Although Giles generally conforms to the character Van Helsing from the novel, Van Helsing does not find himself in the company of the three sisters as Giles does in “Buffy vs. Dracula.” Because the program is set in America, being from England, Giles is from somewhere else. Although he is a Westerner, he is foreign – as is often commented upon in the series with regard to his accent and word selections. In her article “Is Giles Simply Another Dr. Van Helsing? Continuity and Innovation in the Figure of the Watcher in Buffy the Vampire Slayer,” Dupuy explains that “Giles and Van Helsing are both outcasts and their status as non-nationals underscores their liminality.” Further, both Giles and Van Helsing symbolize vast receptacles of specialized knowledge. The fact that Giles is being cast as Harker in this episode is not striking, however, if one notes, as Dupuy does, that “Giles is regularly helpless, and his role hovers between that of protector and protected.” In this way, Giles exhibits traits similar to Harker in “Buffy vs. Dracula” and in Buffy the Vampire Slayer more generally.
Unlike Harker, and resembling his typical Van Helsing persona, Giles recognizes the three sisters. Like Harker, Giles succumbs to their predatory advances. Further, and more tellingly, Giles feminizes himself through his dialogue. At the conclusion of his meeting with the three sisters, Harker’s diary entry describes that he sinks “down unconscious” (Stoker 48). Upon falling into what Riley later calls the “chick pit,” Giles remarks to himself, “Oh, good show, Giles … at least you didn’t get knocked out for a change.” This indicates Giles’s propensity to be knocked out. Fainting, weakness, and the unconscious are all associated with femininity and both Harker and Giles are connected with them.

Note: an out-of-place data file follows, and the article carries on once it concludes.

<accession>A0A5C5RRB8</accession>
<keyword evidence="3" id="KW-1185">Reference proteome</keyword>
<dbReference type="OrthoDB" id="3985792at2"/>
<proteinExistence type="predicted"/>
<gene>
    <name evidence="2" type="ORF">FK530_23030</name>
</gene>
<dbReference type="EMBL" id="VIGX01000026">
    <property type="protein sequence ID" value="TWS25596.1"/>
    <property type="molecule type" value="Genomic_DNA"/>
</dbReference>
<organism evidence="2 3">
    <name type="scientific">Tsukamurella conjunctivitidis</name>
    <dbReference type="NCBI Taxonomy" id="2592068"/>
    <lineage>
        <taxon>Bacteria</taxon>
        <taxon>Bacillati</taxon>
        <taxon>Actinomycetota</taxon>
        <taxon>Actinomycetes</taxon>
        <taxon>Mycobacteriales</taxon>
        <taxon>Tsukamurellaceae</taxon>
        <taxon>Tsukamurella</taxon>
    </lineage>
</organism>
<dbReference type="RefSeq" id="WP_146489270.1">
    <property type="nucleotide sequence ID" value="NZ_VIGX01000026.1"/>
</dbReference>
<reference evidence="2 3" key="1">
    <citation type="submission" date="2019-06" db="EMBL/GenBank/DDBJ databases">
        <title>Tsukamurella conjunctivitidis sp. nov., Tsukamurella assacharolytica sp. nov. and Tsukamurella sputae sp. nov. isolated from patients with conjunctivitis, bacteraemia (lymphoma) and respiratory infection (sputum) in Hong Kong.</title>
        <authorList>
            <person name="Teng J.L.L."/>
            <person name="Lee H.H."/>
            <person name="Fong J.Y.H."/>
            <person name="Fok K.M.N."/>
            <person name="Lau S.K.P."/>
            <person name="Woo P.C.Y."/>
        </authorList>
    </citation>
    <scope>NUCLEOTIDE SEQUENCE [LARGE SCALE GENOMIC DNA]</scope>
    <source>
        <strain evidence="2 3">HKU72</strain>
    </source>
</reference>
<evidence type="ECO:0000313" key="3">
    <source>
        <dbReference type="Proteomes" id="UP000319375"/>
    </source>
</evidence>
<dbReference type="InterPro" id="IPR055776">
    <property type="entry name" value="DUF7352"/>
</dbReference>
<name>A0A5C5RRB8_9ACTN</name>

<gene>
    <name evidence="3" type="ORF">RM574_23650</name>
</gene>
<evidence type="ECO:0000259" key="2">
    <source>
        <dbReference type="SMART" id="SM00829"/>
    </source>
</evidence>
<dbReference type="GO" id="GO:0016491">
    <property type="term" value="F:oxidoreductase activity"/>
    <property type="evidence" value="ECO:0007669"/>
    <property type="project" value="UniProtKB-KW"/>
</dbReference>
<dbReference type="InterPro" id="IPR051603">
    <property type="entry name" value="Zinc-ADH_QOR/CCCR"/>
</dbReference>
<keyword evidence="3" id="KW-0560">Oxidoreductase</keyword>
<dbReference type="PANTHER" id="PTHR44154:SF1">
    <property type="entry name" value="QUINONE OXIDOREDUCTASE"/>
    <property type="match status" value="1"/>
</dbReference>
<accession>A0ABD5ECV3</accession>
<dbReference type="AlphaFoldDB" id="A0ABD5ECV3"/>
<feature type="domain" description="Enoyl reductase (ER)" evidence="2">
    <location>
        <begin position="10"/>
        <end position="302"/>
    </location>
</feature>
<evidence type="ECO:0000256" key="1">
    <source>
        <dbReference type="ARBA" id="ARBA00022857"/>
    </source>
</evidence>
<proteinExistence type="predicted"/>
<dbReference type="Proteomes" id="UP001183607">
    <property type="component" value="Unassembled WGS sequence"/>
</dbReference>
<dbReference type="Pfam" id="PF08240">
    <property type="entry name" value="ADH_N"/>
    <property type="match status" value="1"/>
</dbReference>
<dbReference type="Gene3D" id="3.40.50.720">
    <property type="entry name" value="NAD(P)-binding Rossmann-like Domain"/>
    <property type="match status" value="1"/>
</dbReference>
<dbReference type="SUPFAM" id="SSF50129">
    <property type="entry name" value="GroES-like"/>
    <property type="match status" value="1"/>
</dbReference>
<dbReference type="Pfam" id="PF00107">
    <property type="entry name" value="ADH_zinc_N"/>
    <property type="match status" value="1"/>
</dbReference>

Although Giles as Harker is feminized, he remains securely in the heteronormative framework of the episode. Importantly, the relationship between Dracula and Harker is not reflected in “Buffy vs. Dracula.” It becomes impossible, in fact, because Giles and Dracula never actually meet. Moreover, Buffy serves as a heterosexual symbol for both Riley, Giles’s saviour but Buffy’s chosen beau, and Dracula, who exchanges blood with her, mooring these male figures safely inside the realm of heteronormativity. Consequently, even as an unattached, feminized male, Giles cannot be interpreted homoerotically as Harker can. Frolicking with the three sisters aside (he too was obviously under “thrall”), Giles tends to be desexualized. His role as Buffy’s father figure (and periodically for the rest of the Scooby Gang, Buffy’s friends and helpers, as well) approximates the traditional cult of motherhood in the sense that in order to be a respectable, responsible guardian or parent figure, he must be chaste and self-sacrificial. Like Van Helsing, who is a “faithful husband to [his] now-no-wife” as she is “dead” to him with “no wits, all gone” (Stoker 182), Giles is not a suitor, but a mentor.